Red Borscht

Red Borscht

The general consensus is that Eastern European food is grey, gloopy, and always accompanied with boiled potatoes. But luckily for us, Ukrainian chef Olia Hercules is on a mission to turn the tables.

For her new recipe book Mamushka, Olia has drawn on the culinary secrets of her mother, aunts and grandmothers — a multicultural heritage taking in Ukraine, Armenia, Moldova, Georgia, Siberia, Azerbaijan and Uzbekistan. The result is a pan-eastern cornucopia of flavour, freshness and colour set to blow away the drab western stereotypes of the region’s cuisine.

Her first dish, this red borsch, is incredibly refreshing in the summer. I guess it’s a hybrid of something that Russians call okroshka (which comes from kroshit, meaning “to chop into small pieces”) and the Ukrainian kholodnyk (“the cold one”).

Olia likes the idea of brining the beetroot first and the process of putting fresh radishes and cucumber in it, too. A small splash of sherry vinegar, and a tiny bit of Tabasco if you can’t find fresh horseradish, to funk it up a little.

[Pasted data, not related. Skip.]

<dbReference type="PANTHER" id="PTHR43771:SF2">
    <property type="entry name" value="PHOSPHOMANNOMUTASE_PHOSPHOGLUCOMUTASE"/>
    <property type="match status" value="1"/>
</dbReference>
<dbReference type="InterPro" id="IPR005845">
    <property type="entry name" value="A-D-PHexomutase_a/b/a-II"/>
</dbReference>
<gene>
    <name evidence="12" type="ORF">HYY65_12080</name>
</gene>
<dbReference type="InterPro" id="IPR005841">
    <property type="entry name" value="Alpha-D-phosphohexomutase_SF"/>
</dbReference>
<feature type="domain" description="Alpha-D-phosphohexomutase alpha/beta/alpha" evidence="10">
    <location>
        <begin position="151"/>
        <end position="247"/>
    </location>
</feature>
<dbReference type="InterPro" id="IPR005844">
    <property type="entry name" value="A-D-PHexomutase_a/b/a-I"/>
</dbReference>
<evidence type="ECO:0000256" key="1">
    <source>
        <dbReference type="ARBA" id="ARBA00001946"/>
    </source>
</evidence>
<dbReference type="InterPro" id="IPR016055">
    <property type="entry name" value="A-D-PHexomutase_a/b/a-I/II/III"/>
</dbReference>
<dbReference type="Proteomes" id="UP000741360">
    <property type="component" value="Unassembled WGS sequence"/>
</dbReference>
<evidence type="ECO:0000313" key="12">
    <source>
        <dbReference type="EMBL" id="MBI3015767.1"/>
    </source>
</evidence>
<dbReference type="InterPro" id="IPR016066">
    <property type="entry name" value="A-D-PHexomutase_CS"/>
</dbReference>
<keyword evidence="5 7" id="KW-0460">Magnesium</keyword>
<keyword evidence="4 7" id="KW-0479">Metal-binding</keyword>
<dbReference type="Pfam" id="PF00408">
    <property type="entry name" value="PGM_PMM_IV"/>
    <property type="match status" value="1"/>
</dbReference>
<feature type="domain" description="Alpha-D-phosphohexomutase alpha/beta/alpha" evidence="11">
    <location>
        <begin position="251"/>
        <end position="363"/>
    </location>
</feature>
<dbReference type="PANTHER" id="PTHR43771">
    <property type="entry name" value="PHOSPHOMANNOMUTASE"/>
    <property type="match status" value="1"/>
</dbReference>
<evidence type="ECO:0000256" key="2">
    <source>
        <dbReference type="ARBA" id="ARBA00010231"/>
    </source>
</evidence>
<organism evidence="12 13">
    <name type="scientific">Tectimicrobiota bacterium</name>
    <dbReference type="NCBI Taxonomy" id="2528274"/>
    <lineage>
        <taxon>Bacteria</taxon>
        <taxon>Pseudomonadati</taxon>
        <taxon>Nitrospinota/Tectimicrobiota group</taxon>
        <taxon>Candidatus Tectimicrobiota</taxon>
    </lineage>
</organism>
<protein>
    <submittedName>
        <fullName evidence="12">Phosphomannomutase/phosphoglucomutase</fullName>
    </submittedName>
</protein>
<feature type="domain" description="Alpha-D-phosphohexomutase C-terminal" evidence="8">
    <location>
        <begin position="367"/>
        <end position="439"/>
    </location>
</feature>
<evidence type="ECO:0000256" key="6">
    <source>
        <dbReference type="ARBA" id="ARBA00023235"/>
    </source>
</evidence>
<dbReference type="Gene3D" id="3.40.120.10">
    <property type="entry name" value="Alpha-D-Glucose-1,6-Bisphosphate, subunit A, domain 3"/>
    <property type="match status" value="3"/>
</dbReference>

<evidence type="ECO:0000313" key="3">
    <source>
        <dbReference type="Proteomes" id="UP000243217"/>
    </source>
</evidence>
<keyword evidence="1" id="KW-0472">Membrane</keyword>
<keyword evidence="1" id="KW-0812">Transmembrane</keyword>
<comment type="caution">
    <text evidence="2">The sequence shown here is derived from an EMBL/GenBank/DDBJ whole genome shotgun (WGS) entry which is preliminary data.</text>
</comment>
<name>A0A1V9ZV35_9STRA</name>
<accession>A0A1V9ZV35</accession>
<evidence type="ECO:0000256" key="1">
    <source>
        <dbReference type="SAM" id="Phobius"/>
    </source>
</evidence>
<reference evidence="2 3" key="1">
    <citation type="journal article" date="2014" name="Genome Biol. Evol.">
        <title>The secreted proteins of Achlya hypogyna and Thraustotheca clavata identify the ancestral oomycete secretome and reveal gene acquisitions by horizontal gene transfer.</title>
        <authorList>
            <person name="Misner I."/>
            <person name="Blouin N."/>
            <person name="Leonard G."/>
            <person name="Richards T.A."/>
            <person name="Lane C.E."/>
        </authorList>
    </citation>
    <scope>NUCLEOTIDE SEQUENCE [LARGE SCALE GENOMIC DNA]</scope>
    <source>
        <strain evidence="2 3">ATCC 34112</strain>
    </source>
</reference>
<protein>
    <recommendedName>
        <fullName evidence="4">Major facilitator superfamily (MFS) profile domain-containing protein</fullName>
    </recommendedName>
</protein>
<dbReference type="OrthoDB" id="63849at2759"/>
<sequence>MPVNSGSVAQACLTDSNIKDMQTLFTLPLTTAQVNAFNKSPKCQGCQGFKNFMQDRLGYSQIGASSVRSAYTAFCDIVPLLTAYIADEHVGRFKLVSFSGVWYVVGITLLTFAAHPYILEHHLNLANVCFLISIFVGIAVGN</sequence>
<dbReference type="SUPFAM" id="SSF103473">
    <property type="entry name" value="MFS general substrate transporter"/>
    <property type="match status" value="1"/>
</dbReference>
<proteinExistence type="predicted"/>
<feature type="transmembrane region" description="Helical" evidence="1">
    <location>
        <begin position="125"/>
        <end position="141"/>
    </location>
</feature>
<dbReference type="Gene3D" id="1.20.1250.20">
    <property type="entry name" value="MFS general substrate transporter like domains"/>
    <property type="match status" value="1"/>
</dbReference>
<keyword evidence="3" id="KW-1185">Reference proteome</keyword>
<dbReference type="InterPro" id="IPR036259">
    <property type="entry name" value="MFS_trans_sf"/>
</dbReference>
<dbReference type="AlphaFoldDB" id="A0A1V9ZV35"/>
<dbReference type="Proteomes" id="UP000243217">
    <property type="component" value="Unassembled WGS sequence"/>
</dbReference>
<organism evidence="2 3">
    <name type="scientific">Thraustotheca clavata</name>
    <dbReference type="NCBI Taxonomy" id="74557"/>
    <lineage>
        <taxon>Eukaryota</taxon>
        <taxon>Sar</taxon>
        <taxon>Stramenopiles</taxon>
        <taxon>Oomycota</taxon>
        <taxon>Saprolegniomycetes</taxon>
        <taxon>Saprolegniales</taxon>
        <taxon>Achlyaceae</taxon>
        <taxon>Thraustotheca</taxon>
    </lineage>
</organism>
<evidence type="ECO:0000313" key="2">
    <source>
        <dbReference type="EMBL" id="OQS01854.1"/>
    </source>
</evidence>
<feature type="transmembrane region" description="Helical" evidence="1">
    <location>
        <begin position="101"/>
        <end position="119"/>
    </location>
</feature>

Serves 6

• 500g (1lb) beetroot, peeled and halved
• 1.5 litres (2 ½ pints) cold water
• 1 ½ tablespoons sea salt flakes
• ½ tablespoon sugar or clear honey
• 1 litre (1 3/4 pints) vegetable stock
• 1 waxy potato, peeled and diced
• 20g (3/4 oz) fresh horseradish, peeled and grated • freshly ground black pepper
• ice cubes, to serve

To serve
• 100g (3½ oz) radishes, finely chopped
• ½ cucumber diced
• 4 spring onions, finely sliced
• 1 tablespoon chopped dill

Mamushka is available at most large bookstores


1 Place the beetroot in a bowl or container, cover with the water and add the sea salt flakes and the sugar or honey. Leave it in your kitchen at room temperature for 2 days to let it brine lightly.

2 Drain the beetroot, reserving the brine. Cut it into thin slices and then into 5mm dice.

3 Place the beetroot, stock and 300ml of the reserved brine in a saucepan, taste for seasoning, then bring to the boil.

4 Add the potato and cook for 15 minutes or until cooked through. Let the broth cool, then cover and chill in the refrigerator.

5 Add the horseradish just before serving (it is so volatile, it will make you cry but will dissipate into thin air quite rapidly). Serve the soup chilled, with an ice cube or two added and garnish with the radishes, cucumber, spring onions and dill.


Words: Paris Bielby | Photos: Kris Kirkham | Agent: United